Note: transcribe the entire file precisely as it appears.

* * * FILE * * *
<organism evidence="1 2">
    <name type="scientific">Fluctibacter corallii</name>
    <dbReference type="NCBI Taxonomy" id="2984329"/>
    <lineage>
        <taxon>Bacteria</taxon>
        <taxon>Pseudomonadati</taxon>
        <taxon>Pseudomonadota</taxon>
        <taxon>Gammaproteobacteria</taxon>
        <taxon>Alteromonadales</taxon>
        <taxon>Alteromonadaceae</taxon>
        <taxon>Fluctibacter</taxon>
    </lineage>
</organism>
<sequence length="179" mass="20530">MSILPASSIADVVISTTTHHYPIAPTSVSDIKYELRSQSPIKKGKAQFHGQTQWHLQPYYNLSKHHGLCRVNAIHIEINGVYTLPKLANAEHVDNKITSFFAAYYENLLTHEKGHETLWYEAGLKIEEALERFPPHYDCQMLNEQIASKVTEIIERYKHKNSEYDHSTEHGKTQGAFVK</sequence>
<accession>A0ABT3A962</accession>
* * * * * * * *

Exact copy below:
<organism evidence="1 2">
    <name type="scientific">Fluctibacter corallii</name>
    <dbReference type="NCBI Taxonomy" id="2984329"/>
    <lineage>
        <taxon>Bacteria</taxon>
        <taxon>Pseudomonadati</taxon>
        <taxon>Pseudomonadota</taxon>
        <taxon>Gammaproteobacteria</taxon>
        <taxon>Alteromonadales</taxon>
        <taxon>Alteromonadaceae</taxon>
        <taxon>Fluctibacter</taxon>
    </lineage>
</organism>
<sequence length="179" mass="20530">MSILPASSIADVVISTTTHHYPIAPTSVSDIKYELRSQSPIKKGKAQFHGQTQWHLQPYYNLSKHHGLCRVNAIHIEINGVYTLPKLANAEHVDNKITSFFAAYYENLLTHEKGHETLWYEAGLKIEEALERFPPHYDCQMLNEQIASKVTEIIERYKHKNSEYDHSTEHGKTQGAFVK</sequence>
<accession>A0ABT3A962</accession>